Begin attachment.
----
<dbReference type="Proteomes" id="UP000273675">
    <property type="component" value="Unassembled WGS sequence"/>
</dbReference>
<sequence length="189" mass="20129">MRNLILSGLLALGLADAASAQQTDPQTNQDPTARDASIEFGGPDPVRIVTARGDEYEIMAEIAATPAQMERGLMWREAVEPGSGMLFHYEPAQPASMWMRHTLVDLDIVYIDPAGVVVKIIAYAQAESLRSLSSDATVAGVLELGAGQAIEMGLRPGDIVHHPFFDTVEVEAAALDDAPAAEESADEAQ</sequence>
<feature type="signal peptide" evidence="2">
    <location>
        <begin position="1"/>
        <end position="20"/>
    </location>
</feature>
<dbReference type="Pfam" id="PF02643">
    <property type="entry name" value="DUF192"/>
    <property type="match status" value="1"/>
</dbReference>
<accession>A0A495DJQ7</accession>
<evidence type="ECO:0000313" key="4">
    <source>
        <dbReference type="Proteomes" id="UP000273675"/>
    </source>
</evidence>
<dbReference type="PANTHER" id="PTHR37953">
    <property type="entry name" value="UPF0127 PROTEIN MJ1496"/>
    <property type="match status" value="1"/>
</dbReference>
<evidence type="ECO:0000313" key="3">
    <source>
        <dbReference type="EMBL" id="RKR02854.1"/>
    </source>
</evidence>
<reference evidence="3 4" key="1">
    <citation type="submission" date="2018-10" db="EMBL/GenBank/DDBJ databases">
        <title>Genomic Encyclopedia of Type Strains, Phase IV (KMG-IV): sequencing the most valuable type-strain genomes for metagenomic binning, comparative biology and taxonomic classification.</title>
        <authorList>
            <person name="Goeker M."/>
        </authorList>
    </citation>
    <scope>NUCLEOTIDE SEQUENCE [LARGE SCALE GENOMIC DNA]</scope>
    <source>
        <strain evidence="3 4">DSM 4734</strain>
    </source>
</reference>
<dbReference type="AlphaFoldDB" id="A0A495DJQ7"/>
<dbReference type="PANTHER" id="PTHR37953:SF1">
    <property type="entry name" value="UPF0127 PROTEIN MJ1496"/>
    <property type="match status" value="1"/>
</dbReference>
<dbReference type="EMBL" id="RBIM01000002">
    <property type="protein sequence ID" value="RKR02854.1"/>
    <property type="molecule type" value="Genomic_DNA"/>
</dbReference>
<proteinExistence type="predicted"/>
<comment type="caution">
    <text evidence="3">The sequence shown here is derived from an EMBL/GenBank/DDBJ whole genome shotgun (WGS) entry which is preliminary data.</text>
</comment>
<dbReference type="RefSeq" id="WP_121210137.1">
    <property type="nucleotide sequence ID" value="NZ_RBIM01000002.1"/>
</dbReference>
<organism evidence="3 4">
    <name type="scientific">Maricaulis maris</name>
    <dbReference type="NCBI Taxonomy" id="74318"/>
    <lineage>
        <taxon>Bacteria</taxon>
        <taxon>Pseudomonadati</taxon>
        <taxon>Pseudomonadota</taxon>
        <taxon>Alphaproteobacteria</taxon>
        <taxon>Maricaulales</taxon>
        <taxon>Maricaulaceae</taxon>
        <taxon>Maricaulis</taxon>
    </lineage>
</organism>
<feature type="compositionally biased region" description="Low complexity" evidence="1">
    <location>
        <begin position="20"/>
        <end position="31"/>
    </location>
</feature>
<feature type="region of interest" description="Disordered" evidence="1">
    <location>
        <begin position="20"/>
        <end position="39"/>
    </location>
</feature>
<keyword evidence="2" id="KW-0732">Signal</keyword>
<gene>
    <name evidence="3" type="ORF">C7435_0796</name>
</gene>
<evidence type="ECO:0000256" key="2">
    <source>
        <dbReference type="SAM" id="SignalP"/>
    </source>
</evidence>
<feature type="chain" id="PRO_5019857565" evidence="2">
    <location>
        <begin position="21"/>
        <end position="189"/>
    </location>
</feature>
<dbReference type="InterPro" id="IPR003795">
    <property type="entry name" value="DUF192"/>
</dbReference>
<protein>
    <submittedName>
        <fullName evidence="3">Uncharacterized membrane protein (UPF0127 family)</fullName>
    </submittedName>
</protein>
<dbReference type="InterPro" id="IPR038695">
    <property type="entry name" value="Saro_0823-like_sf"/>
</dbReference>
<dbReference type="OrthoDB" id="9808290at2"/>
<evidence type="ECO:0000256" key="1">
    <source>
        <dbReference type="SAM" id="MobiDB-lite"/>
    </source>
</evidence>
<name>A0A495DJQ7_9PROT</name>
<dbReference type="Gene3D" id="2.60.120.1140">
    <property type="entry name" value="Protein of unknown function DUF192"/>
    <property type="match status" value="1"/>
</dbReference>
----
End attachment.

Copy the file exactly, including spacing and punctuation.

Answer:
<dbReference type="Proteomes" id="UP000273675">
    <property type="component" value="Unassembled WGS sequence"/>
</dbReference>
<sequence length="189" mass="20129">MRNLILSGLLALGLADAASAQQTDPQTNQDPTARDASIEFGGPDPVRIVTARGDEYEIMAEIAATPAQMERGLMWREAVEPGSGMLFHYEPAQPASMWMRHTLVDLDIVYIDPAGVVVKIIAYAQAESLRSLSSDATVAGVLELGAGQAIEMGLRPGDIVHHPFFDTVEVEAAALDDAPAAEESADEAQ</sequence>
<feature type="signal peptide" evidence="2">
    <location>
        <begin position="1"/>
        <end position="20"/>
    </location>
</feature>
<dbReference type="Pfam" id="PF02643">
    <property type="entry name" value="DUF192"/>
    <property type="match status" value="1"/>
</dbReference>
<accession>A0A495DJQ7</accession>
<evidence type="ECO:0000313" key="4">
    <source>
        <dbReference type="Proteomes" id="UP000273675"/>
    </source>
</evidence>
<dbReference type="PANTHER" id="PTHR37953">
    <property type="entry name" value="UPF0127 PROTEIN MJ1496"/>
    <property type="match status" value="1"/>
</dbReference>
<evidence type="ECO:0000313" key="3">
    <source>
        <dbReference type="EMBL" id="RKR02854.1"/>
    </source>
</evidence>
<reference evidence="3 4" key="1">
    <citation type="submission" date="2018-10" db="EMBL/GenBank/DDBJ databases">
        <title>Genomic Encyclopedia of Type Strains, Phase IV (KMG-IV): sequencing the most valuable type-strain genomes for metagenomic binning, comparative biology and taxonomic classification.</title>
        <authorList>
            <person name="Goeker M."/>
        </authorList>
    </citation>
    <scope>NUCLEOTIDE SEQUENCE [LARGE SCALE GENOMIC DNA]</scope>
    <source>
        <strain evidence="3 4">DSM 4734</strain>
    </source>
</reference>
<dbReference type="AlphaFoldDB" id="A0A495DJQ7"/>
<dbReference type="PANTHER" id="PTHR37953:SF1">
    <property type="entry name" value="UPF0127 PROTEIN MJ1496"/>
    <property type="match status" value="1"/>
</dbReference>
<dbReference type="EMBL" id="RBIM01000002">
    <property type="protein sequence ID" value="RKR02854.1"/>
    <property type="molecule type" value="Genomic_DNA"/>
</dbReference>
<proteinExistence type="predicted"/>
<comment type="caution">
    <text evidence="3">The sequence shown here is derived from an EMBL/GenBank/DDBJ whole genome shotgun (WGS) entry which is preliminary data.</text>
</comment>
<dbReference type="RefSeq" id="WP_121210137.1">
    <property type="nucleotide sequence ID" value="NZ_RBIM01000002.1"/>
</dbReference>
<organism evidence="3 4">
    <name type="scientific">Maricaulis maris</name>
    <dbReference type="NCBI Taxonomy" id="74318"/>
    <lineage>
        <taxon>Bacteria</taxon>
        <taxon>Pseudomonadati</taxon>
        <taxon>Pseudomonadota</taxon>
        <taxon>Alphaproteobacteria</taxon>
        <taxon>Maricaulales</taxon>
        <taxon>Maricaulaceae</taxon>
        <taxon>Maricaulis</taxon>
    </lineage>
</organism>
<feature type="compositionally biased region" description="Low complexity" evidence="1">
    <location>
        <begin position="20"/>
        <end position="31"/>
    </location>
</feature>
<feature type="region of interest" description="Disordered" evidence="1">
    <location>
        <begin position="20"/>
        <end position="39"/>
    </location>
</feature>
<keyword evidence="2" id="KW-0732">Signal</keyword>
<gene>
    <name evidence="3" type="ORF">C7435_0796</name>
</gene>
<evidence type="ECO:0000256" key="2">
    <source>
        <dbReference type="SAM" id="SignalP"/>
    </source>
</evidence>
<feature type="chain" id="PRO_5019857565" evidence="2">
    <location>
        <begin position="21"/>
        <end position="189"/>
    </location>
</feature>
<dbReference type="InterPro" id="IPR003795">
    <property type="entry name" value="DUF192"/>
</dbReference>
<protein>
    <submittedName>
        <fullName evidence="3">Uncharacterized membrane protein (UPF0127 family)</fullName>
    </submittedName>
</protein>
<dbReference type="InterPro" id="IPR038695">
    <property type="entry name" value="Saro_0823-like_sf"/>
</dbReference>
<dbReference type="OrthoDB" id="9808290at2"/>
<evidence type="ECO:0000256" key="1">
    <source>
        <dbReference type="SAM" id="MobiDB-lite"/>
    </source>
</evidence>
<name>A0A495DJQ7_9PROT</name>
<dbReference type="Gene3D" id="2.60.120.1140">
    <property type="entry name" value="Protein of unknown function DUF192"/>
    <property type="match status" value="1"/>
</dbReference>